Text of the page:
Treating burns with tilapia skin

Approximately 15.000 people receive medical treatment for burns in Norway every year. Out of these, about 600 are admitted to hospitals with severe burns. The most common treatment for burns is to remove the damaged tissue. Skin transplants can also be an option. We’re quite privileged in Norway as we have access to resources and materials that promote fast healing. Brazilians are not as lucky; only 1% of the required skin transplants are performed annually. Thus, Dr. Edmar Maciel conducts studies where tilapia skin replaces bandages to treat severe burns [1,2].

Tilapia [3].

Tilapia [3].

Most hospitals in Brazil use sulfadiazine cream and bandages to treat burns due to the lack of donor skin. The cream prevents infections, but does not promote wound healing. This leads to increased scarring. These bandages have to be swapped every day and is an extremely painful procedure for the patient[2].

Tilapia skin contains large amounts of moisture and collagen proteins. This prevents scarring, promoting the healing of wounds. The fish skin is sterilized before it is placed directly on the wound. The fish skin remains on the wounds of patients with superficial burns until the wounds have healed. The tilapia bandages must be swapped a few times for patients with severe burns. The use of tilapia skin as bandages has reduced the recovery time and the use of pain killers. The fish skin is also more resistant than human donor skin, and thus better withstands mechanical stress such as stretching [2].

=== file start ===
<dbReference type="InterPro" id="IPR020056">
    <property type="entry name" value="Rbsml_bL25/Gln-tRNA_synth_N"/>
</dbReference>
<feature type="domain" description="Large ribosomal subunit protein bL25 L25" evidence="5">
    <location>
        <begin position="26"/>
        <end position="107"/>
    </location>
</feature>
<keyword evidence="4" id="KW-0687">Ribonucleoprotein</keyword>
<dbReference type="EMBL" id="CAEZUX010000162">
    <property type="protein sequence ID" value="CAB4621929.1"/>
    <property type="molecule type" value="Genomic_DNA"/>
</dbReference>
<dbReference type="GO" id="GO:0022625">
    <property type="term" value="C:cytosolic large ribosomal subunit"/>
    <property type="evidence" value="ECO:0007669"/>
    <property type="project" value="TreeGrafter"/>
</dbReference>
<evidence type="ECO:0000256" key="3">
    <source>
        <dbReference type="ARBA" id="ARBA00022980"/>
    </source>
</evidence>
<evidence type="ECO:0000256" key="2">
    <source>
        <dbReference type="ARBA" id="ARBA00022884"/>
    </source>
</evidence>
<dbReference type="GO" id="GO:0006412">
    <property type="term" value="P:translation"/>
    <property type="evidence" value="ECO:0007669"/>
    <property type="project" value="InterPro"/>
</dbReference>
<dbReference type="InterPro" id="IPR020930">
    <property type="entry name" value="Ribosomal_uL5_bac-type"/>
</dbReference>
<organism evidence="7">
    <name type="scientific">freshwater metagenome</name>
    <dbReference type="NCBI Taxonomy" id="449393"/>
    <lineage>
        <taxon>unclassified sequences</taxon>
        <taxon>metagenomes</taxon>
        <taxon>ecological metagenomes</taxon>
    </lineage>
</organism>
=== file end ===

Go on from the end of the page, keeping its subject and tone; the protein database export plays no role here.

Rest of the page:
The use of tilapia skin bandages shows promising results. Norway and other industrial countries will most likely not need this treatment method. However, it can turn out to be essential for burn treatment in developing countries. Dr. Edmar Maciel’s aim is to produce the bandages on an industrial scale, as long as the tests continue to give positive results. He wants to sell the bandages to the public healthcare system, to assure availability for everyone [2].

Doctors in Brazil are using tilapia skin to treat burn patients. The treatment, which is part of a clinical trial, is said to reduce healing time [4].

References:

1. Opdahl, Helge. (2017, 18. januar). Brannskade. I Store medisinske leksikon. Retrieved 2. November 2017 from: https://sml.snl.no/brannskade.

2. Sussman, N., 2017, Can Tilapia Skin Be Used to Bandage Burns? Scientific American[Online] From: https://www.scientificamerican.com/article/can-tilapia- skin-be-used-to- bandage-burns/?WT.mc_id=SA_FB_HLTH_NEWS [Retrieved: 02.11.2017]

3. https://d39ziaow49lrgk.cloudfront.net/wp-content/uploads/2016/05/Nile-tilapia-fish-e1463630138385.jpg?x16148

4. https://www.youtube.com/watch?v=5LOG7-2bNhQ